The Unitarian Meeting House, in Spayne Road, Boston is one of only two such venues in Lincolnshire to hold the status according to the General Register Office – along with the Unitarian Chapel, in Lincoln.
Same-sex marriages became legal in England and Wales in March, 2014, following legislation passed by Parliament the previous year.
Before that, same-sex couples only had access to civil partnerships, which themselves were only about 10 years old at the time.
A key difference between the two is that marriages are solemnised by saying a prescribed form of words, that is, the vows, while civil partnerships are registered by signing a document, with no words required to be spoken.
The Rev Patrick Timperley, Unitarian Minister, described it a ‘significant’ step.
He said: “The Unitarian Meeting House has applied to be registered for same-sex marriage ceremonies because our open religious tradition recognises and reflects the range of different opinions, spiritual insights, and life experiences in our community.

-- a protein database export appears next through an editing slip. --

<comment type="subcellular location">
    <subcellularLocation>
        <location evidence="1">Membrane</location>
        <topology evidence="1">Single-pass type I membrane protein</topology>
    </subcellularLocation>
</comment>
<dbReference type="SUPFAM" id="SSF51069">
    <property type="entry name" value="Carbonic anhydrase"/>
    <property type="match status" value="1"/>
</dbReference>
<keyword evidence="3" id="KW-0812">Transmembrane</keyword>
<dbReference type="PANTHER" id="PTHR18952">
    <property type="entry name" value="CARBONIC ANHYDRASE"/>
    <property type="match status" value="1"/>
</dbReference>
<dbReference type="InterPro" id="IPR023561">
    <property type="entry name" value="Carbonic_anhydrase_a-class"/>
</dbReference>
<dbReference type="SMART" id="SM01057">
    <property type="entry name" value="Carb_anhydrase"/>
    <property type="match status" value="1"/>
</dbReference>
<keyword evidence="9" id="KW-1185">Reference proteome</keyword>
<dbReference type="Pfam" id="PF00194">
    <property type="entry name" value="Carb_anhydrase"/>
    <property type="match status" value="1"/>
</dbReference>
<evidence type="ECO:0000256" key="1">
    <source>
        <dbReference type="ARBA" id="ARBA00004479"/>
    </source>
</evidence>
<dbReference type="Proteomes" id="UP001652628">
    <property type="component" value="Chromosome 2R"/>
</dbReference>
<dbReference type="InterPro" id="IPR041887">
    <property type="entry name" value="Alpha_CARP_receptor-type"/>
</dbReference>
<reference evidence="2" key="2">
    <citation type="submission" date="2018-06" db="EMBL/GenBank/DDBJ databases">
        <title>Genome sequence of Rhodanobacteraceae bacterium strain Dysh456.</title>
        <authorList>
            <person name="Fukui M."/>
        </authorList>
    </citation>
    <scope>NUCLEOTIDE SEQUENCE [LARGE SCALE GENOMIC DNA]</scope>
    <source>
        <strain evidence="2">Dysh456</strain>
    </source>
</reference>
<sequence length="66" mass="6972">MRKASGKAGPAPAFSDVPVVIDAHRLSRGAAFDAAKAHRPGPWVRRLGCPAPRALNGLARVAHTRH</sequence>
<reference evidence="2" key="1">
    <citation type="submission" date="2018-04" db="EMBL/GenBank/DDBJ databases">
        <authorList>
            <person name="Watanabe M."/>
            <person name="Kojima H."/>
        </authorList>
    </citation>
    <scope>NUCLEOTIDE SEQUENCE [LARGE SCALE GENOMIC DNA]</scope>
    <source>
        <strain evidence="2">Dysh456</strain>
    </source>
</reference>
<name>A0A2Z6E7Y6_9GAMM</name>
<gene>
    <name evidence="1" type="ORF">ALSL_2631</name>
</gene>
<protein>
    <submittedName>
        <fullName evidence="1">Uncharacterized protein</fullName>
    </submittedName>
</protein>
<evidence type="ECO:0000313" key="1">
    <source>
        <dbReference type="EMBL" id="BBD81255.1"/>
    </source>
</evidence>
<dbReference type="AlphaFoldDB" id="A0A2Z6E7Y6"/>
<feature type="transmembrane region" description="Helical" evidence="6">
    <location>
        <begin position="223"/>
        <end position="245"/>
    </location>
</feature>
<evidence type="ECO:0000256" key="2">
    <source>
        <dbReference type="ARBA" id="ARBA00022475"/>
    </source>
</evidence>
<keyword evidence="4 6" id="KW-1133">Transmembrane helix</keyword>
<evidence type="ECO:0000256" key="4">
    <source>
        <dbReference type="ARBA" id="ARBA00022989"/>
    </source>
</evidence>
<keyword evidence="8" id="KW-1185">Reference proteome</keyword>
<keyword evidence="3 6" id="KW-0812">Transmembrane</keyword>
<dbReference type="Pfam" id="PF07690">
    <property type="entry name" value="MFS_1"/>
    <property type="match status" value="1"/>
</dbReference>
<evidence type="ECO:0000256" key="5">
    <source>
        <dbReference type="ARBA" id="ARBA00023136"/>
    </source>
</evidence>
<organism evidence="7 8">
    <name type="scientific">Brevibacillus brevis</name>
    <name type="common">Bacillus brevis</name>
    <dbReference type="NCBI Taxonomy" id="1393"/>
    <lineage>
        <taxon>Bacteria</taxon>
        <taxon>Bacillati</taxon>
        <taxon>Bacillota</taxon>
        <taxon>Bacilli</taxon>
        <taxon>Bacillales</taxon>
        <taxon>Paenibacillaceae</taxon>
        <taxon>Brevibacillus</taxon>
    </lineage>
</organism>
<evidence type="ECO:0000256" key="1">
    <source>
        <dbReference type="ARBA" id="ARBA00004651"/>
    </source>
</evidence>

“We are pleased to offer the option of a wedding ceremony in a place of worship to both opposite-sex and same-sex couples, some of whom may not be aware that this can now take place locally at the Unitarian Meeting House.”
The Unitarian Meeting House was opened in 1820, making last year its bicentennial. It re-opened on July 1.
Wedding ceremonies at the venue are tailored to meet the needs of the couple, it says, and can include both secular and religious readings and music. For more information, visit www.ukunitarians.org.uk/boston